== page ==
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Visiting Beautiful Historic Bristol

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The wonders of the rich historical architecture and the presence of beautiful scenery make Bristol one of the locations you should place at the top of your list of caravanning and camping destinations. Human history in the area goes back nearly 1,000 years to the great Norman invasion, but there are also numerous modern pleasures and sights to take in. Ideally, you would be able to spend at least a few days in the area, but Bristol is worth visiting even if you only have a single day to spend there. In addition to being a city of great historical significance, Bristol is a booming cultural centre as well. Lovers of film and literature will find much to do in the area, and the city is also proud to provide some of the finest shopping destinations in the South West.

Sacred Buildings

No visit to Bristol would be complete without a step back in time to one of the beautiful sacred buildings. A visit to Bristol Cathedral is a must for lovers of history, regardless of your religion. There has been a church standing on its site for over 1,000 years, it first truly came to prominence in 1140 when the Abbey of St Augustine was founded by Robert Fitzhardinge. Many of these remains are now located within Bristol Cathedral School, however the Chapter House and Abbey Gatehouse can still be seen.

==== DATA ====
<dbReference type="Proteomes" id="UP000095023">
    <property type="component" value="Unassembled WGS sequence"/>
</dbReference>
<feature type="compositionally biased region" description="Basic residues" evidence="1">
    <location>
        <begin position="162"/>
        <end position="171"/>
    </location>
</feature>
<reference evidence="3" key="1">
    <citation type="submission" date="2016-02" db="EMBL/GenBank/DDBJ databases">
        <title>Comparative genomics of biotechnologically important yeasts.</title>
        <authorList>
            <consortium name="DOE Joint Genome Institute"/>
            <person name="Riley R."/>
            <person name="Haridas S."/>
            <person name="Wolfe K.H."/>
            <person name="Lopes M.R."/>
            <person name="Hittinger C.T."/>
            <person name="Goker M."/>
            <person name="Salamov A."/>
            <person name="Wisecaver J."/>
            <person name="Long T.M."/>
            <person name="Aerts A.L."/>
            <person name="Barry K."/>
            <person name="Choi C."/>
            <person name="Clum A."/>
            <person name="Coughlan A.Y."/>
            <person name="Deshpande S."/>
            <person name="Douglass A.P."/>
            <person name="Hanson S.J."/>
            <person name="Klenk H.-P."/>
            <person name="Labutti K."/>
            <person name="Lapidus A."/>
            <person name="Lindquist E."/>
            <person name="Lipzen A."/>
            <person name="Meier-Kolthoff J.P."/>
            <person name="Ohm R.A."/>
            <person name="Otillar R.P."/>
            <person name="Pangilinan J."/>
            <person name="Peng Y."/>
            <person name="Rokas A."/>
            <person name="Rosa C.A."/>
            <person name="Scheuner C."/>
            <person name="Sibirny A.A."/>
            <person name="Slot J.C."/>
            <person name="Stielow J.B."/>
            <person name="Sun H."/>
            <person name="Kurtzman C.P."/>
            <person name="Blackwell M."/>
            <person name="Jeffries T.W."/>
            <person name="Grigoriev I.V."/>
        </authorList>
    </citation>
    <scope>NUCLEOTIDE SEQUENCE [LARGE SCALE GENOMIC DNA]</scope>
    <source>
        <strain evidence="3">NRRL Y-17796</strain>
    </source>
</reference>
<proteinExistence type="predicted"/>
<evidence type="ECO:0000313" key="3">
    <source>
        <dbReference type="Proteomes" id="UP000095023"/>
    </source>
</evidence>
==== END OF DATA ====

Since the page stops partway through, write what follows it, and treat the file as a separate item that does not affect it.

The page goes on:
The Cathedral as it is today took on its form in 1542 after existing buildings on the site were demolished and rebuilt. The Cathedral is Britain's finest example of a ‘hall church’, meaning that the nave, choir and aisles are all of an equal height throughout. This design and building layout gives the Cathedral the appearance of a very long and ornate hll. Worship at the Cathedral is open to all, and there are regular events taking place there throughout the year.

Museums

For a different style of history and for interesting facts on Bristol, there are many museums and galleries ranging from the modern to the ancient. From the birthplace of vaccinations to the Fleet Air Arm museum, Bristol and the surrounding area have so much knowledge to offer us, and many of it for free! Perfect for those inevitable rainy days that leave you wondering what to do.

Bristol Zoo

If you are planning a visit to Bristol with your family, you will want to make time to experience the Bristol Zoo. The award-winning zoo contains over 400 species spread out over 12 gorgeous acres of parkland, the Bristol Zoo gardeners won a gold medal at the world famous Hampton Court Palace Flower Show last year in 2012, giving a good idea of just how spectacular the Zoo’s grounds are. The zoo takes between 2and 5 hours to see everything and is open from 9am to 5:30pm in peak season - from March 26 to October 31 - and it closes at 5pm during off-peak season.

Aquarium

Visiting Beautiful Historic BristolFor more interaction with the natural world, you can visit the Bristol Aquarium. It features a number of species including sharks and seahorses, plus it includes an amazing undersea tunnel that gives you a unique perspective on aquatic life. Admission is reasonably priced, so you can bring the entire family.

Botanic Garden